High Street, Bolsover, Derbyshire S44
The 19th century saw the expansion of Bolsover from a picturesque market town, dominated by its Castle, to an important mining centre. This brought in some Catholic workers, for whom in 1903 a wooden hut in High Street was acquired as a Mass centre, served from Shirebrook. In 1942 a new Mass centre opened briefly in an upper room in the Market Place, but in the following year a property at no.59 High Street was acquired and an adjacent stone barn (photo upper left) fitted up as a chapel. This remained in use until 1967 when the present church was opened, built from designs by John Rochford & Partner of Sheffield and Manchester, seating 197 and costing £20,000. The barn continued to be used as a parish social centre, until sold in 2005 to fund renovation here and at Shirebrook.
The church was renovated in 2007. It continues to be served from Shirebrook (qv).
The church is roughly orientated north-south, but this description follows conventional liturgical orientation, i.e. as if the altar faced east.
The church is situated on a confined site in the centre of the village adjacent to the old barn which previously served as the church. It is a simple rectangle on plan, comprising a nave and sanctuary, with the sacristies, confessional, baptistery and side altar on the north side. It has an asymmetrical roof with a raised clerestorey on the south (geographical northwest) side. It is stone faced, with a stone slate roof. The main west front has an asymmetrical arrangement of windows, possibly inspired by Le Corbusier’s chapel at Ronchamp, and a projecting porch with entrance at the side. A stone boundary wall (lower than that shown on the drawing at figure 1) encloses the entrance approach.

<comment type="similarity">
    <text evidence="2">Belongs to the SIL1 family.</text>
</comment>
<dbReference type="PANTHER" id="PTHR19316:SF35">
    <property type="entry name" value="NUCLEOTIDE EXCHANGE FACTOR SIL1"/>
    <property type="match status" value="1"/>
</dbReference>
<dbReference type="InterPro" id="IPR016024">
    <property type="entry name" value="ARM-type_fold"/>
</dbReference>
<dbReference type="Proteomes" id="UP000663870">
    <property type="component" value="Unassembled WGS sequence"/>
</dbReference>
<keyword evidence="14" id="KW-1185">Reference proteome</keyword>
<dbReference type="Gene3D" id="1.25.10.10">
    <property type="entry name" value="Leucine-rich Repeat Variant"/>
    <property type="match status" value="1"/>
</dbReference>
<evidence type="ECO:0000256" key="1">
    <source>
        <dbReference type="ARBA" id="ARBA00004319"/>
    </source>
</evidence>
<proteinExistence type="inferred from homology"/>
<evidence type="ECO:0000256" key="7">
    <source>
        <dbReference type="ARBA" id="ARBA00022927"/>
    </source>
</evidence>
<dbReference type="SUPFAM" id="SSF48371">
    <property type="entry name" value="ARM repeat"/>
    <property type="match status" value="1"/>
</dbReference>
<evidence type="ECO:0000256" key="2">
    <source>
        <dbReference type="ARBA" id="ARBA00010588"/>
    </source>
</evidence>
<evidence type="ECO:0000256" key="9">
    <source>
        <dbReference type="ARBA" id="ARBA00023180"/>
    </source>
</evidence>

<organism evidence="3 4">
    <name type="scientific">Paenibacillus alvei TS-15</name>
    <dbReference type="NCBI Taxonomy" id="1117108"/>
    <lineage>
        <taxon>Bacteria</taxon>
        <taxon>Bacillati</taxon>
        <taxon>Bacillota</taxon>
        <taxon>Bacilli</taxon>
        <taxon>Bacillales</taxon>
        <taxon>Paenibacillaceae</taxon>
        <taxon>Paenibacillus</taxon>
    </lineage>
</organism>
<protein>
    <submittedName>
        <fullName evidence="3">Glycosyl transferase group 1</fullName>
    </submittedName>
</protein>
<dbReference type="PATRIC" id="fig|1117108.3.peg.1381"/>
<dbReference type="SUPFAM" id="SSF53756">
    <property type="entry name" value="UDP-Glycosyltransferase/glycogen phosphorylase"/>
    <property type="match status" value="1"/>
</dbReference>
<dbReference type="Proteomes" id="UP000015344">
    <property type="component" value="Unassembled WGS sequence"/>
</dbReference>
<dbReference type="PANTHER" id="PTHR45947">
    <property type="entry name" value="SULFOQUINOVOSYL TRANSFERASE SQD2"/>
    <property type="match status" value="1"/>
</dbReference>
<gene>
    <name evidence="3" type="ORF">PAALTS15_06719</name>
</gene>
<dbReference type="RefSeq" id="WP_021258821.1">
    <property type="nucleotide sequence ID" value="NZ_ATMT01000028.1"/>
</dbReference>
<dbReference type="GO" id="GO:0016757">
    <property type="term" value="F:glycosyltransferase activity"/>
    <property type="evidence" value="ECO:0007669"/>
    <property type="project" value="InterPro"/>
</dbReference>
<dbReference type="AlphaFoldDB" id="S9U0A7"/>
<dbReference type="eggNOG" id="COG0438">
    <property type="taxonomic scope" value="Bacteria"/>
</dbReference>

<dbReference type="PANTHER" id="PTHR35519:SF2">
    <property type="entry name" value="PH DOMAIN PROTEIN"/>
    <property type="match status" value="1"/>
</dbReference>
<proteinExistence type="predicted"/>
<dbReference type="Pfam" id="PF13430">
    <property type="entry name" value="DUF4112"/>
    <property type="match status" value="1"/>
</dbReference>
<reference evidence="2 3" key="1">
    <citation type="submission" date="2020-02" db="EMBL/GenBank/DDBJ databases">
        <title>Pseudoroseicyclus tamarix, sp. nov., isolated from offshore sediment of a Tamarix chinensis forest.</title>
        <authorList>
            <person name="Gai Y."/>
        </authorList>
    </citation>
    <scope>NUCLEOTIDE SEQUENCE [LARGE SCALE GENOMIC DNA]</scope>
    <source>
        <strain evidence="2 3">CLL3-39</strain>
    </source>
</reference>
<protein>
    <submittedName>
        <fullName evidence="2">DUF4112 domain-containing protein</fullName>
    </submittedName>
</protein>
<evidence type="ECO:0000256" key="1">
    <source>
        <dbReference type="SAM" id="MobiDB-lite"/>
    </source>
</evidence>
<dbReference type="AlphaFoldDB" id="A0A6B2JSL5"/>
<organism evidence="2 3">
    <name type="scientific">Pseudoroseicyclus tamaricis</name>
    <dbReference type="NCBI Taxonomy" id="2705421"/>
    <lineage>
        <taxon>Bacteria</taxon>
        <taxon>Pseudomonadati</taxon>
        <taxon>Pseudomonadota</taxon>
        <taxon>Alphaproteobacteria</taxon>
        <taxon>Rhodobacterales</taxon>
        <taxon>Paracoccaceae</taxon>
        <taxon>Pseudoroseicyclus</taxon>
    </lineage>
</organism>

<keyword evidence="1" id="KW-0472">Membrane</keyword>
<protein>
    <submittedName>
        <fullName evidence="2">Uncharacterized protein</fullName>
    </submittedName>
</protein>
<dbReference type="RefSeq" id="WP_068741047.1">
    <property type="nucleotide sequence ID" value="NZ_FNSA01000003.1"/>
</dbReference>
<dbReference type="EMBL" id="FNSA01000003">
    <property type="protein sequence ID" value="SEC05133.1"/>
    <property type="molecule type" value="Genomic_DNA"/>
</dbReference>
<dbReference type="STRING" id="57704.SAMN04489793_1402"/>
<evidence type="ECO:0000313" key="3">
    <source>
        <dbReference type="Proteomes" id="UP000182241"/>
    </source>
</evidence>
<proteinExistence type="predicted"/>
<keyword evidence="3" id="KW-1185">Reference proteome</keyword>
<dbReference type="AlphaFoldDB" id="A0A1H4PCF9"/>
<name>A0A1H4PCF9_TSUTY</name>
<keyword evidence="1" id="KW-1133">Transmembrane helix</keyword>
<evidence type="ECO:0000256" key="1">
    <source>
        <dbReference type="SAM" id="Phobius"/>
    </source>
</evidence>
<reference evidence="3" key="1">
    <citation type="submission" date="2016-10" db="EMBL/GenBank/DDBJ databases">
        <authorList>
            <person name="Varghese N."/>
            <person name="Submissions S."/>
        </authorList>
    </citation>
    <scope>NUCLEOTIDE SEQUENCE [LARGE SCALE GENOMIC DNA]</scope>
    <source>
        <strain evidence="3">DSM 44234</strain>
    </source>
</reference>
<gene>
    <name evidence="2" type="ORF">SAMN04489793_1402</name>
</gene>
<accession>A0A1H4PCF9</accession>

The main space of the interior is a single undivided space, the walls plastered except for the east wall, which is left as bare coursed stone. The entrance area and the sanctuary are placed right of the centre line of the church, and the main circulation alley likewise, flanked by longer benches on the north side and shorter ones to the south. The roof has horizontal trusses and a timber boarded soffit, with the raised clerestory in the roof the main source of light. The sanctuary is side-lit on the north side. Marble font in the northeast corner of the nave with circular stem and bowl. Other furnishings include a figure of the Risen Christ on the east wall, a panel of the Our Lady’s apparition at Lourdes at the west end and a good set of Stations of the Cross on the side walls, all in bronze fibreglass, by Alan Rochford, brother of the architect.
Architect: John Rochford
Original Date: 1965
Conservation Area: Yes
Listed Grade: Not Listed